Encino Motorcars, LLC, an automobile dealer in California, was sued in 2012 by the customer service advisors in its service/repair department, who claimed they were owed overtime pay as non-exempt employees under the FLSA. The FLSA exempts from its overtime and recordkeeping requirements “any salesman [sic], partsman [sic], or mechanic primarily engaged in selling or servicing automobiles, trucks or farm implements” for a dealer whose primary business is selling such products at the retail level.
The plaintiffs’ duties included meeting with customers in the service department, listening to the customers’ concerns, suggesting repair and maintenance services, selling replacement parts, recording repair orders and following up with customers. Indeed, service advisors at car dealers were long considered to be exempt under the FLSA, based on prior court decisions and the Department of Labor’s regulations. However, in 2011 the Department of Labor adopted a new rule that excluded service advisors from its interpretation of “salesman”, which is not defined anywhere in the Act, prompting the service advisors to sue Encino Motorcars the following year.
The Court of Appeals for the Ninth Circuit, which includes California and eight other states, held that the Act was ambiguous, that service advisors were not exempt because they were neither “selling” nor “servicing” cars and that its conclusion was further supported by the Department of Labor’s 2011 rule and the traditional principle, adopted in many court cases over decades, that the FLSA exemptions should be construed narrowly.
In a June 2016 decision, the Supreme Court invalidated the Department of Labor’s 2011 rule on the grounds that it lacked sufficient explanation and was not, therefore, entitled to any deference from the courts.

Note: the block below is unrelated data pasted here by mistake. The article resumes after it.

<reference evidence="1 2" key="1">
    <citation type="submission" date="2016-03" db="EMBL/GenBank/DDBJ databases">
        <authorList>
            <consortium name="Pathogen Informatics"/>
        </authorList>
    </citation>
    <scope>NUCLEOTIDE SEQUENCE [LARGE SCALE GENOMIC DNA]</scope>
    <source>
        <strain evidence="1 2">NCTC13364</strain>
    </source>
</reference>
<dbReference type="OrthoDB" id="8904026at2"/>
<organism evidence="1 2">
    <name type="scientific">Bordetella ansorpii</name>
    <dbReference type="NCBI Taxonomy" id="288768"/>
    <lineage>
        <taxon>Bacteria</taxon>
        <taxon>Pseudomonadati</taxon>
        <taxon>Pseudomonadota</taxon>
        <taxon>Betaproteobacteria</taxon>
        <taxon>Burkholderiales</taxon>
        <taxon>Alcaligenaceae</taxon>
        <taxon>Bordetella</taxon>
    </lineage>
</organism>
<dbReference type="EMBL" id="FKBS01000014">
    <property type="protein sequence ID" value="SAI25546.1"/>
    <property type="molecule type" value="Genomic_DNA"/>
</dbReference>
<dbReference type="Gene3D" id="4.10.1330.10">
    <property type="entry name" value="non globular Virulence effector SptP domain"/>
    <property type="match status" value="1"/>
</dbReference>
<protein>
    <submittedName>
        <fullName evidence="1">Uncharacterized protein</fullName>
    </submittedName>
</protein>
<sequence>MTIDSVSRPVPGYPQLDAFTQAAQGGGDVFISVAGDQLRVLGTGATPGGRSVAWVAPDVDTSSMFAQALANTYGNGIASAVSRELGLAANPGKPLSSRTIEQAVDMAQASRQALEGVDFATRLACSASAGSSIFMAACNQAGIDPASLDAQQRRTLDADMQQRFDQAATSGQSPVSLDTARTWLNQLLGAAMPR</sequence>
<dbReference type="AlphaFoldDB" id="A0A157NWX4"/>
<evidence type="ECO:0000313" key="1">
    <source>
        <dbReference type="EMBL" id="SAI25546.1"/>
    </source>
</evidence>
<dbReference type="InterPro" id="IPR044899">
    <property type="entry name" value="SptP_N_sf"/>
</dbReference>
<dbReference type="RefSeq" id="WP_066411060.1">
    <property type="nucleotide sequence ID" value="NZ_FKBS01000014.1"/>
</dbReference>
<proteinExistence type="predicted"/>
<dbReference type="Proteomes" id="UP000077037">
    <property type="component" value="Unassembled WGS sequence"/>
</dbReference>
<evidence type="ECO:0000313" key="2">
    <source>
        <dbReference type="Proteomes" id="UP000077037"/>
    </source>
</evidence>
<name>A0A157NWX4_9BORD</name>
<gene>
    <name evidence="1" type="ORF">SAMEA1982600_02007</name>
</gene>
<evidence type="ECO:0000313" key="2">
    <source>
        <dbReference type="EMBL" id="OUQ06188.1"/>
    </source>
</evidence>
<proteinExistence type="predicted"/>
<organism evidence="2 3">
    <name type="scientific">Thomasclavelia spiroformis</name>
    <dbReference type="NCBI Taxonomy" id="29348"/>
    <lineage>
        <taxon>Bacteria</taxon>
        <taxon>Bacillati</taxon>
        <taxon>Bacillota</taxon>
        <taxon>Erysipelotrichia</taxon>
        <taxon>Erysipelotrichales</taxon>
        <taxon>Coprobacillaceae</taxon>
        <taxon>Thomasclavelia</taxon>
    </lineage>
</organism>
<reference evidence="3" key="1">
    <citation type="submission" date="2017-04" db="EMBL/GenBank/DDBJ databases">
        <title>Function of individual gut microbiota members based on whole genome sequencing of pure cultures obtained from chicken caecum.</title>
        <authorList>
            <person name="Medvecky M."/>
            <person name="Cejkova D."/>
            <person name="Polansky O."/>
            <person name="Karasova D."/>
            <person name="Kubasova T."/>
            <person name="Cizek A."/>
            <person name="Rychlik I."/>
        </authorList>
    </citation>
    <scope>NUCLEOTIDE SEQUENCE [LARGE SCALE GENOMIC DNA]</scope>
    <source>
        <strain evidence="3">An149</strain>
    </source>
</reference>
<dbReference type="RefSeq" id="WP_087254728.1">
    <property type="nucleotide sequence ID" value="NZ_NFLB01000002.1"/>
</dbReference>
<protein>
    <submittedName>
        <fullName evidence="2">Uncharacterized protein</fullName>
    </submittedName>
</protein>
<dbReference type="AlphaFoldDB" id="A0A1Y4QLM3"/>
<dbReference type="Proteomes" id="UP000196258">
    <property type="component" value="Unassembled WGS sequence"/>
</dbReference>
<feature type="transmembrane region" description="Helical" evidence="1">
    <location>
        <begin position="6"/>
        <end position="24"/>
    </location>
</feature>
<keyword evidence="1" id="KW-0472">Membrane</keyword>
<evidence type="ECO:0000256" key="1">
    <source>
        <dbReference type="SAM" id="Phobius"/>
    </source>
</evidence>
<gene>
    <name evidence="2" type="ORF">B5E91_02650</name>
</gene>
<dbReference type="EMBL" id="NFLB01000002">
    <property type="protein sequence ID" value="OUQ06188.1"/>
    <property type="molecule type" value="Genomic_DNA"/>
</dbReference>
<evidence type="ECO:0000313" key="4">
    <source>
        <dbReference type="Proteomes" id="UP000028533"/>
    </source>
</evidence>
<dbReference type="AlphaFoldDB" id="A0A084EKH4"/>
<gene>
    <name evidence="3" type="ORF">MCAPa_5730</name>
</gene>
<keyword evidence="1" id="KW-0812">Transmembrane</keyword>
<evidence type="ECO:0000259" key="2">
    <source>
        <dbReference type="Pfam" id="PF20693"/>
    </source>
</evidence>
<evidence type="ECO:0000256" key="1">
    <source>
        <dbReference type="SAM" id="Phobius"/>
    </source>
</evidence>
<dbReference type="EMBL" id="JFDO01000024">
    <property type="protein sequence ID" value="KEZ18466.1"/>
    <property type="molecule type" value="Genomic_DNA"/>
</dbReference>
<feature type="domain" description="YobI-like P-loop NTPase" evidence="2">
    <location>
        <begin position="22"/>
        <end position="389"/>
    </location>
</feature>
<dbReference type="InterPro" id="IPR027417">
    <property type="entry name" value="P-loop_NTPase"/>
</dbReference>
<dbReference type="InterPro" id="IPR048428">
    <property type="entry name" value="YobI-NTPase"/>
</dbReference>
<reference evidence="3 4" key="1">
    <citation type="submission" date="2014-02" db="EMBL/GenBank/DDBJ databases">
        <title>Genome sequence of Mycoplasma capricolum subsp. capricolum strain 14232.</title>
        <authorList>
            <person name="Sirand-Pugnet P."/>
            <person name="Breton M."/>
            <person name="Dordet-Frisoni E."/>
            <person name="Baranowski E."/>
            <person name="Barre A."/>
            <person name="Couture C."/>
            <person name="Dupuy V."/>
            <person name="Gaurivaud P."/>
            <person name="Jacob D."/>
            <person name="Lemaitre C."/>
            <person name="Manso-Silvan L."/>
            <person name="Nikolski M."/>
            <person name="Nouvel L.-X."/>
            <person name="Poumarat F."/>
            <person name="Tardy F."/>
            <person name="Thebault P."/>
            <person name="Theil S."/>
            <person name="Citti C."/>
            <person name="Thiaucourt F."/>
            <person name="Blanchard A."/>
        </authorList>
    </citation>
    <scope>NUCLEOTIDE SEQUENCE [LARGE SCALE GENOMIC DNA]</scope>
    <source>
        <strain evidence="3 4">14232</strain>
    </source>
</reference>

On April 2, 2018, in a 5-4 decision authored by Justice Clarence Thomas, the Supreme Court rejected the Ninth Circuit’s conclusion regarding the relatively limited car dealer exemption, but – far more importantly – also rejected the traditional principle that FLSA exemptions should be narrowly construed, which often resulted in a pro-employee interpretation of the exemptions and the Department of Labor’s regulations. In overturning a guiding principle that has been used for decades and in countless court decisions, the Supreme Court bluntly stated “We reject this principle as a useful guidepost for interpreting the FLSA” and instructed the lower courts to give the exemptions a “fair reading” based on the language used by Congress in the Act itself. Although the Court noted that the FLSA has a “remedial purpose”, which traditionally is used by courts as a basis for broadly interpreting the scope of a law, the Court pointed out that the FLSA contains more than two dozen exemptions, which “are as much a part of the FLSA’s purpose as the overtime-pay requirement.”
By overturning a guiding principle that has been used by the courts in interpreting the scope of the FLSA’s executive, administrative and other exemptions, the impact of this decision will be felt far beyond the limited circumstances of this particular lawsuit. Instead of narrowly construing the exemptions in favor of employees, this decision opens the door for employers to challenge even long-standing precedent and argue that a “fair reading” includes giving equal weight to the exemptions as part of the FLSA’s overall approach to overtime pay.
Action Steps: Employers should regularly review the duties and job descriptions of all positions to ensure that the written descriptions match the actual duties and to determine whether the positions are exempt or non-exempt. New case law will likely develop as a result of the Encino Motorcars decision, so HR professionals must stay current in their knowledge of this area. It is critical to also consider any applicable state overtime laws, which can apply in addition to the FLSA, and which often include either different exemptions or different interpretations by the state courts and departments of labor.
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